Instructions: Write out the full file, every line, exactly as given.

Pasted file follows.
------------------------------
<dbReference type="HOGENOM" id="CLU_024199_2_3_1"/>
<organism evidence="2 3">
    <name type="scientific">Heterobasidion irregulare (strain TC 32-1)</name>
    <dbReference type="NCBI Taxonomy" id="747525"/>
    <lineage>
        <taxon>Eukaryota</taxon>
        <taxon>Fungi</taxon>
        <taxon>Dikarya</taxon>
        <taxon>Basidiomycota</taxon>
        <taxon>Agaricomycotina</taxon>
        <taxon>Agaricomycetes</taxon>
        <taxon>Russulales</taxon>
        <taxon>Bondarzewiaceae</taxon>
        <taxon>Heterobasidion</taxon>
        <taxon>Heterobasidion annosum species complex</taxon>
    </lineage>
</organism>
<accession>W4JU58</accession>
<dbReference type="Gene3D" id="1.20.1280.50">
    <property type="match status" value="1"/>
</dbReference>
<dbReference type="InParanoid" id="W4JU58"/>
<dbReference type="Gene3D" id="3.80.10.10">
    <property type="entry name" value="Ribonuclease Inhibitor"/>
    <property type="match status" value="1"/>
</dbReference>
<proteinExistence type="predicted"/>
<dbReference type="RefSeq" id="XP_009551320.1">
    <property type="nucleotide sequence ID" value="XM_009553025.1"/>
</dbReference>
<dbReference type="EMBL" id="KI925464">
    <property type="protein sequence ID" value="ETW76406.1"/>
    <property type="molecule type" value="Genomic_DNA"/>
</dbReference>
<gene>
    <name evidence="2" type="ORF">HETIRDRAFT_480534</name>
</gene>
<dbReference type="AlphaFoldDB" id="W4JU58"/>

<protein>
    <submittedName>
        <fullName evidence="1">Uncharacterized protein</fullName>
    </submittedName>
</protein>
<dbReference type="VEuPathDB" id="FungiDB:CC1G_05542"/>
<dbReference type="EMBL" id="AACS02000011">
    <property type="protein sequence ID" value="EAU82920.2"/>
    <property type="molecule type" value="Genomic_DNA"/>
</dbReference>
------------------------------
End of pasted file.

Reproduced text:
<dbReference type="HOGENOM" id="CLU_024199_2_3_1"/>
<organism evidence="2 3">
    <name type="scientific">Heterobasidion irregulare (strain TC 32-1)</name>
    <dbReference type="NCBI Taxonomy" id="747525"/>
    <lineage>
        <taxon>Eukaryota</taxon>
        <taxon>Fungi</taxon>
        <taxon>Dikarya</taxon>
        <taxon>Basidiomycota</taxon>
        <taxon>Agaricomycotina</taxon>
        <taxon>Agaricomycetes</taxon>
        <taxon>Russulales</taxon>
        <taxon>Bondarzewiaceae</taxon>
        <taxon>Heterobasidion</taxon>
        <taxon>Heterobasidion annosum species complex</taxon>
    </lineage>
</organism>
<accession>W4JU58</accession>
<dbReference type="Gene3D" id="1.20.1280.50">
    <property type="match status" value="1"/>
</dbReference>
<dbReference type="InParanoid" id="W4JU58"/>
<dbReference type="Gene3D" id="3.80.10.10">
    <property type="entry name" value="Ribonuclease Inhibitor"/>
    <property type="match status" value="1"/>
</dbReference>
<proteinExistence type="predicted"/>
<dbReference type="RefSeq" id="XP_009551320.1">
    <property type="nucleotide sequence ID" value="XM_009553025.1"/>
</dbReference>
<dbReference type="EMBL" id="KI925464">
    <property type="protein sequence ID" value="ETW76406.1"/>
    <property type="molecule type" value="Genomic_DNA"/>
</dbReference>
<gene>
    <name evidence="2" type="ORF">HETIRDRAFT_480534</name>
</gene>
<dbReference type="AlphaFoldDB" id="W4JU58"/>

<protein>
    <submittedName>
        <fullName evidence="1">Uncharacterized protein</fullName>
    </submittedName>
</protein>
<dbReference type="VEuPathDB" id="FungiDB:CC1G_05542"/>
<dbReference type="EMBL" id="AACS02000011">
    <property type="protein sequence ID" value="EAU82920.2"/>
    <property type="molecule type" value="Genomic_DNA"/>
</dbReference>